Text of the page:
You've been clean for ages, but nothing makes you happier than your morning pint of Guinness. Now what?
Q: "I've gone way beyond the suggested regimen of staying clean. But after twenty years of being off smack, I laugh: seven beers in at any hour and I still wouldn't pick up a rig to shoot up. Sure, I avoid the opiates, but an ice cold beer in the morning? Sorry."—Will B., Tampa, FL
A: "Some can and some can't," Jimmy R., of Portland, OR, told us. "In my 32 years of being heroin-free, I've seen guys come in and quickly get drowned out by booze before picking up smack again. I've also seen guys who stayed clean one beer at a time. The high from booze and the high from heroin are very different on many levels. The use itself is different. What isn't different is the addiction. And from what I've seen in over three decades is that once the addiction is awakened, it awakens all of your other addictions, making men and women who are resolute in their heroin-free life at risk of going back out. Sure I could have a beer or two, but because I'm an addict, I run the risk of fucking up my clean time when the 'fuck it,' sloppy, over spending, immoral, and overall dirtbag life seeps back in."
Terrance L., from Paramus, NJ, said, "I've been clean for years, and I don't think I could have done it without a few cold beers when I needed them."
Key Tip: Some can, some can't. Proceed with great caution.—C.D.
It was a gamble. "I decided to use. But I did so with some new rules. I used less, and made sure I was at home instead of at a club or someone else's house. I had a small stash of 25 gauge needles and everything to keep my arms clean and healthy. Feeling it go into my veins was familiar. The rush and high were new: far more mellow, but far easier to manage. It was the best high I'd had in years—just easy and mellow. The gamble was a high: my wife could have walked in, the kids could have seen me. Someone could have called or rang the bell. The police, who've arrested me a few times, could have popped over unexpectedly. But none of those things happened and I was able to enjoy my high without incident. What I hadn't anticipated was the guilt and remorse and obsession that followed after using just that once. A guilt and remorse and obsession that sent me right back to the rooms to start recovery again."—David R., Miami, FL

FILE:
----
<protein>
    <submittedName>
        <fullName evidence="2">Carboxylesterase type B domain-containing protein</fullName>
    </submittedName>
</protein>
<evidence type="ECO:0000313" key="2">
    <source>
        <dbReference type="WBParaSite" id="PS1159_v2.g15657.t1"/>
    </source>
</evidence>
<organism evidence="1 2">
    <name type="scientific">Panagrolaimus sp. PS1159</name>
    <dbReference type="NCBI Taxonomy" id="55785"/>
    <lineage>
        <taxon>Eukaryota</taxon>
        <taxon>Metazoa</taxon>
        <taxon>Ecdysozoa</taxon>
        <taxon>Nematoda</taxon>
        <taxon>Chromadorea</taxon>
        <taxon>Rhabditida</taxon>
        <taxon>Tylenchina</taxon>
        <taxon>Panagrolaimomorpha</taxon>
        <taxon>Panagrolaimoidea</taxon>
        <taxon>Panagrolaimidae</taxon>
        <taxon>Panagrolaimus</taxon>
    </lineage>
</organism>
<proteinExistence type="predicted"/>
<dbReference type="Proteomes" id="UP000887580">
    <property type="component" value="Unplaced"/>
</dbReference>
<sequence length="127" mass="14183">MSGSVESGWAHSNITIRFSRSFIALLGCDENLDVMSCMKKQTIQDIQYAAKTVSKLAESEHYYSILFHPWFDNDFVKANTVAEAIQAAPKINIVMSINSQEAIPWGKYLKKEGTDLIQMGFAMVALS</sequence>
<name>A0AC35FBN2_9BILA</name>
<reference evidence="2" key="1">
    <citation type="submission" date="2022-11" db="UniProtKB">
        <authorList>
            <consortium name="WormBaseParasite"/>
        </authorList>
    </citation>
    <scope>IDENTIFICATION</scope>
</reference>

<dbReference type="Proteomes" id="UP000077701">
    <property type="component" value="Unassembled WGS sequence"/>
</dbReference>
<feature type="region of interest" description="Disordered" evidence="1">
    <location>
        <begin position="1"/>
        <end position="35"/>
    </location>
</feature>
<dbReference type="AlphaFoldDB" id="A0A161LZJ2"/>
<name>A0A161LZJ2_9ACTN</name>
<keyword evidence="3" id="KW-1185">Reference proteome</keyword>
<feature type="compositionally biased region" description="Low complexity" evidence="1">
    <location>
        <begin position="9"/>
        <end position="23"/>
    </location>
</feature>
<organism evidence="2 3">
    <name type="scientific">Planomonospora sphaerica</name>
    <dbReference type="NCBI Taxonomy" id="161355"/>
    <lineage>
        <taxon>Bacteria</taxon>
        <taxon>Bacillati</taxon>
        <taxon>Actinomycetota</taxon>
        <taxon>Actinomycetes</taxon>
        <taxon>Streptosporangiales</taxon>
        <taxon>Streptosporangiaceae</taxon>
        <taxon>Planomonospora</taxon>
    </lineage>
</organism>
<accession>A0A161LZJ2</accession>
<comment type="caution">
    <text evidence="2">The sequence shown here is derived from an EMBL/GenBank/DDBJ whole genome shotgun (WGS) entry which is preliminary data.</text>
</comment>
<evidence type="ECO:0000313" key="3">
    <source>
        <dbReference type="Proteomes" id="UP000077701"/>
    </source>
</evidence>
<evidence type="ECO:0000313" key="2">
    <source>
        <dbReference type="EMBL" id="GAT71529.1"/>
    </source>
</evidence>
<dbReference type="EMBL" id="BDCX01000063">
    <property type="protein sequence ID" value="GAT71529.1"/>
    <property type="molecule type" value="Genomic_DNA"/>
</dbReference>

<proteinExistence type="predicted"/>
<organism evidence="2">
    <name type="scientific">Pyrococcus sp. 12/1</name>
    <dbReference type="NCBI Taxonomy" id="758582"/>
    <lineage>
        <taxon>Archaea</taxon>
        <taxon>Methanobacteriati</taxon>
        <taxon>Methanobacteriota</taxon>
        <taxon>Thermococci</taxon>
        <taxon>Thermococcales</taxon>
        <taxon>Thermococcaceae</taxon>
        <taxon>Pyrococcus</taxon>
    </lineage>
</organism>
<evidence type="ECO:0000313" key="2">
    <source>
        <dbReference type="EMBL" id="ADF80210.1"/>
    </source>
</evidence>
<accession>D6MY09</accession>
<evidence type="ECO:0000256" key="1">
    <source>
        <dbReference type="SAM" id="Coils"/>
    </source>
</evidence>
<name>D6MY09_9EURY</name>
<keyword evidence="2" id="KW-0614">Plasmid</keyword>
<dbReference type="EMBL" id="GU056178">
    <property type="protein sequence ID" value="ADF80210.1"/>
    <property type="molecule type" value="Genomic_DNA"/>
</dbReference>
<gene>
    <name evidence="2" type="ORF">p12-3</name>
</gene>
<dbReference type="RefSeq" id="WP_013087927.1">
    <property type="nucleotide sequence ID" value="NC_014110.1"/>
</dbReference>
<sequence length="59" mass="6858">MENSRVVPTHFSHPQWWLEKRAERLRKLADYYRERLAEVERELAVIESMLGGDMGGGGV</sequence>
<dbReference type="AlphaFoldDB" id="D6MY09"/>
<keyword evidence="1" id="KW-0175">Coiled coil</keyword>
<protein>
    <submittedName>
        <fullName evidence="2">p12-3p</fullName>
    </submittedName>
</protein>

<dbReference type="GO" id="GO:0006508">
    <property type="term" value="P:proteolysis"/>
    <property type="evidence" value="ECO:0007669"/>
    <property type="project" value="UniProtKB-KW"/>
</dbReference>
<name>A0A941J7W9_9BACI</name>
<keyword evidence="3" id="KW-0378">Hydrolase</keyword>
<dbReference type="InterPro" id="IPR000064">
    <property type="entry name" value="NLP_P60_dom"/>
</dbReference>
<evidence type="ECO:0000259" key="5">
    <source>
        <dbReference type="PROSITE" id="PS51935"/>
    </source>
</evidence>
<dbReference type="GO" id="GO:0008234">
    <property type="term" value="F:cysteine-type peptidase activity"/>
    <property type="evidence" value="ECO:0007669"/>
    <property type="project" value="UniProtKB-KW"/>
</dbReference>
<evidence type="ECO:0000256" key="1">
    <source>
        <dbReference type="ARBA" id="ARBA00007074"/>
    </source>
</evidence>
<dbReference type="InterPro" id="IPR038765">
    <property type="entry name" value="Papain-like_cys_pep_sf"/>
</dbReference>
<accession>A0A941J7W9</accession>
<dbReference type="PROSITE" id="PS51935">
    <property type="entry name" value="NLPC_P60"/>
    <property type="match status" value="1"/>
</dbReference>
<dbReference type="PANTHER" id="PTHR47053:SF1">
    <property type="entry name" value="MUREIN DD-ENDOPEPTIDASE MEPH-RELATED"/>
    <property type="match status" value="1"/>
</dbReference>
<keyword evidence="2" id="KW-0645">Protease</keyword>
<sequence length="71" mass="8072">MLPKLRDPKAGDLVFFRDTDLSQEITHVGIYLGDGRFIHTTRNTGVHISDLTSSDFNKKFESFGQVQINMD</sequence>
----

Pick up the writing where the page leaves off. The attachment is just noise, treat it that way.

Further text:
Consequences. "My life was the same daredevil act that yours was," said Meredith of Atlanta, GA. "The same 'threading of the needle' each day. It was lame. But I had some serious consequences to face when my choice to use caused a violent car crash in which my eldest child was horribly disfigured and I was busted on the spot for the H I was on—and carrying. Yeah, I qualify for my seat in NA. I only wish my 13 years heroin-free could remove the scars from my child's body and life."—C.D.